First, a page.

Ancrene Wiseass

A would-be medievalist holds forth on academia, teaching, gender politics, blogging, pop culture, critters, and whatever else comes her way.

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Yes, this really is yet another blog by a disillusioned grad student. I sympathize, but that's just the way it has to be. For hints as to what my bizarre alias means, click here and here and, if needed, here and here. To get a sense of what I'm up to, feel free to check out the sections called "Toward a Wiseass Creed" and "Showings: Some Introductory Wiseassery" in my main blog's left-hand sidebar. Please be aware that spamming, harassing, or otherwise obnoxious comments will be deleted and traced.

Friday, April 14, 2006

The "But-that-doesn't-really-apply-to-me!" syndrome

I've noticed a pretty high occurrence of this syndrome in my classes. Here's an example:

I explained, very emphatically and on more than one occasion during the first week of classes, that I would not over-enroll my courses for three reasons:
(1) Over-enrollment in discussion-based composition classes makes them less successful for everyone involved.
(2) Over-enrollment is explicitly verboten by the department.
(3) TAs who allow over-enrollment forfeit some of their workplace protections.

I then told the waitlisted hopefuls--both in class and during office hours--that I could make them absolutely no guarantees they would get into the course, even if they were first on the list. I encouraged those who particularly needed the course to keep searching the online registration lists a couple of times per day to see whether a seat appeared in another section of the class.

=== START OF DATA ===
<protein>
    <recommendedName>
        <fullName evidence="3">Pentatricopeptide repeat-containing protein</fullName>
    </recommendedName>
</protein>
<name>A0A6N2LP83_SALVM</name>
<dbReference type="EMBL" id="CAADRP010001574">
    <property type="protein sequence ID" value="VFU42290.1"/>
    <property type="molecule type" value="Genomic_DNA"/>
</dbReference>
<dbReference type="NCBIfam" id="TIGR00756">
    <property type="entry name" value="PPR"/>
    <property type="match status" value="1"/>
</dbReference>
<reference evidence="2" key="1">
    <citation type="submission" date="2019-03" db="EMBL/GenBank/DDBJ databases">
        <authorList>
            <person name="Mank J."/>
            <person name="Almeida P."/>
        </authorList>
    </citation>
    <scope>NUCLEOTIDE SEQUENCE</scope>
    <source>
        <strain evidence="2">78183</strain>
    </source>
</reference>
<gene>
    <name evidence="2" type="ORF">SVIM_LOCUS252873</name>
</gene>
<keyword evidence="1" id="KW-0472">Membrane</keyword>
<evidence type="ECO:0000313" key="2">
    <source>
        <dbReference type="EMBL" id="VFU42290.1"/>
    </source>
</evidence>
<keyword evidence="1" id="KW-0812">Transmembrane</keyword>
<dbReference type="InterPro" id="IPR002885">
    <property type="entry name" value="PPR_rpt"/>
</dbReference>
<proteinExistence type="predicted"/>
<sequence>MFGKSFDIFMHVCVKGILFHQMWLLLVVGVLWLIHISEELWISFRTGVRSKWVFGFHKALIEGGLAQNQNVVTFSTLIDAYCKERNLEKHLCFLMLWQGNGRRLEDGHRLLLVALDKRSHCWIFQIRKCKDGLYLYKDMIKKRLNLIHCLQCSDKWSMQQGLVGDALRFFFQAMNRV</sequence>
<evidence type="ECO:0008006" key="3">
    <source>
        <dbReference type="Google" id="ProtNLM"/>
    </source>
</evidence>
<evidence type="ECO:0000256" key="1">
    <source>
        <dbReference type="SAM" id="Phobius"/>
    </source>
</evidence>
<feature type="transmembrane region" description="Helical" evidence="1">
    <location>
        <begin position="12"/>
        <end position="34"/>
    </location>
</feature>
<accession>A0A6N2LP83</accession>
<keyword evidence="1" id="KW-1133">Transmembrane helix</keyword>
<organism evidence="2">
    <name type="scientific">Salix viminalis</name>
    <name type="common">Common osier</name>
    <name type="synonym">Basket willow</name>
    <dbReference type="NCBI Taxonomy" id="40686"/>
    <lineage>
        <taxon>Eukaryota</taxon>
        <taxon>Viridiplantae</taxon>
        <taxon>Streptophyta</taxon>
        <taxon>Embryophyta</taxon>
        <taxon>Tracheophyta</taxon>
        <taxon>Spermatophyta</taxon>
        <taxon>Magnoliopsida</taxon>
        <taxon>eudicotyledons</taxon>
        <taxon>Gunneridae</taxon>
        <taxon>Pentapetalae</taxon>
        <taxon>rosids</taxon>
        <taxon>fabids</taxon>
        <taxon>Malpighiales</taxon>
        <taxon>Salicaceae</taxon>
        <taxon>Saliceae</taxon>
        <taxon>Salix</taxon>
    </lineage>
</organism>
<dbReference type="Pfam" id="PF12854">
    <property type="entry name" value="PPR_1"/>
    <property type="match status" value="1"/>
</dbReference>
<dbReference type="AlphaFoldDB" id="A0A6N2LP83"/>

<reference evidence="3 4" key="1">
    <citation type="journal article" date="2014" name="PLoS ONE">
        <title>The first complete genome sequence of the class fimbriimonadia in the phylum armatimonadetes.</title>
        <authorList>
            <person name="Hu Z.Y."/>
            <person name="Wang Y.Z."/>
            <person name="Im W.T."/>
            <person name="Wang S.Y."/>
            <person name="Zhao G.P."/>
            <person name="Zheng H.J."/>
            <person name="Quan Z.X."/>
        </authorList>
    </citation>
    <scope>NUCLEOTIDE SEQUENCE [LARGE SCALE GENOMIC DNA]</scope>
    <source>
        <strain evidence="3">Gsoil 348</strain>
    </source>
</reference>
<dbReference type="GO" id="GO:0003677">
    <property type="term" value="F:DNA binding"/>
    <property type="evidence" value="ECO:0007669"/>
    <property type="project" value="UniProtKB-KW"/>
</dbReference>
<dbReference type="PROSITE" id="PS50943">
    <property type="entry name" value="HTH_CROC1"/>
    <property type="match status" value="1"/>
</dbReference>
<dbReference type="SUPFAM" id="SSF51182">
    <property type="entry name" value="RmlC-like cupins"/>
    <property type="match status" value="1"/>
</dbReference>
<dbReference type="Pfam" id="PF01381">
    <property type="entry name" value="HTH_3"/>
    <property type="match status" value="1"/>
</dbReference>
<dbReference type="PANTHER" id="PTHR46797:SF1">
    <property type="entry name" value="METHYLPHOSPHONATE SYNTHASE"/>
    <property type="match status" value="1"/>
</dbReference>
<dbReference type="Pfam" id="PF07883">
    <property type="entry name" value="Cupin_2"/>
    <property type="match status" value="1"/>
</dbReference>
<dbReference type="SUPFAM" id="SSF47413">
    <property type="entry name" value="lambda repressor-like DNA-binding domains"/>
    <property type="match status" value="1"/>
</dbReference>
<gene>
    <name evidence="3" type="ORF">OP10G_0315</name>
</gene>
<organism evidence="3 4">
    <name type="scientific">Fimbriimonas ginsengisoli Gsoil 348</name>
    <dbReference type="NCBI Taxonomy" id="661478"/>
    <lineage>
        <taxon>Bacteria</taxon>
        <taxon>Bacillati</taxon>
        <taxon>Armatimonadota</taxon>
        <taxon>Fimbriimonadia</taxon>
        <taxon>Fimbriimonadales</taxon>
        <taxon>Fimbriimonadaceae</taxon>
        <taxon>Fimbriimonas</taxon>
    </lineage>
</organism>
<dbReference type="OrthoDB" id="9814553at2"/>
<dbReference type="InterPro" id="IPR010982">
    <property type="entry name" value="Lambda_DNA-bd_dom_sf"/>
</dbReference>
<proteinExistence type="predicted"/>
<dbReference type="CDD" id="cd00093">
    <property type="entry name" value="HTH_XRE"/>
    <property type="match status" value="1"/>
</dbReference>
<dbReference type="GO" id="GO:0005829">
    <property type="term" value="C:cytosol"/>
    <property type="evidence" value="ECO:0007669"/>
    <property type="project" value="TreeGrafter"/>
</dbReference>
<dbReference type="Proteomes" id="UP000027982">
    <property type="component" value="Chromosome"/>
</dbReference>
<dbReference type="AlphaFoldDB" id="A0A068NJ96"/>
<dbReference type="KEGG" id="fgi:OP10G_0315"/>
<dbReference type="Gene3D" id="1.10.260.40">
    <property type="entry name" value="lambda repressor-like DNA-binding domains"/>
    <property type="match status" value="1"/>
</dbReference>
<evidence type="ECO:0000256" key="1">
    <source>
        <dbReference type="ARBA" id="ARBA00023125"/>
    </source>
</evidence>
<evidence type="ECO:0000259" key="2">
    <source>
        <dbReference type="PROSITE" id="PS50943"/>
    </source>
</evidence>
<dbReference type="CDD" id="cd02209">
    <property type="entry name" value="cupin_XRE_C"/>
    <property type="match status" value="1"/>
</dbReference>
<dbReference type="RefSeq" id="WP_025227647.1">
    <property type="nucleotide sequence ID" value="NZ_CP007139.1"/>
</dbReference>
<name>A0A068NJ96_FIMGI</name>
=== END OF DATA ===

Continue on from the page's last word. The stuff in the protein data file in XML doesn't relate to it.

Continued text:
Today is the day on which waitlisted students will be automatically dropped from the rolls. So, guess what?

Yep. I got an email in which a student (whom I hereby dub First Runner-Up) said s/he'd done a little sleuthing and noticed that some other course sections were over-enrolled, so s/he knew it could be done. First Runner-Up therefore opined that it would be really awful nice of me if I'd just enroll her/him, even though s/he knew I'd lose my union protections.

Here' s a little multiple-choice quiz for you:

What part of

(a) this Wiseass is not necessarily "nice,"
(b) there is no way in hell it makes sense for the Wiseass to lose workplace rights in order to grade extra papers, quizzes, and exams, and
(c) having apparently been an exception to the rules with one's parents and former teachers does not mean one gets an out with the Wiseass

does First Runner-Up not understand?

The answer, I suspect, is actually "All of the above."

So I replied that I was well aware of other TAs who ignored both departmental and union rules by enrolling extra students, losing their workplace rights in the process, but that I'd made it perfectly clear from the beginning that I was not one of those TAs. And I wished her luck.

Sorry, First Runner-Up. No tiara for you. That's just the way things work.

Somewhere, right now, this Wiseass is almost certainly being called "a bitch." To which she says, "Damn straight!"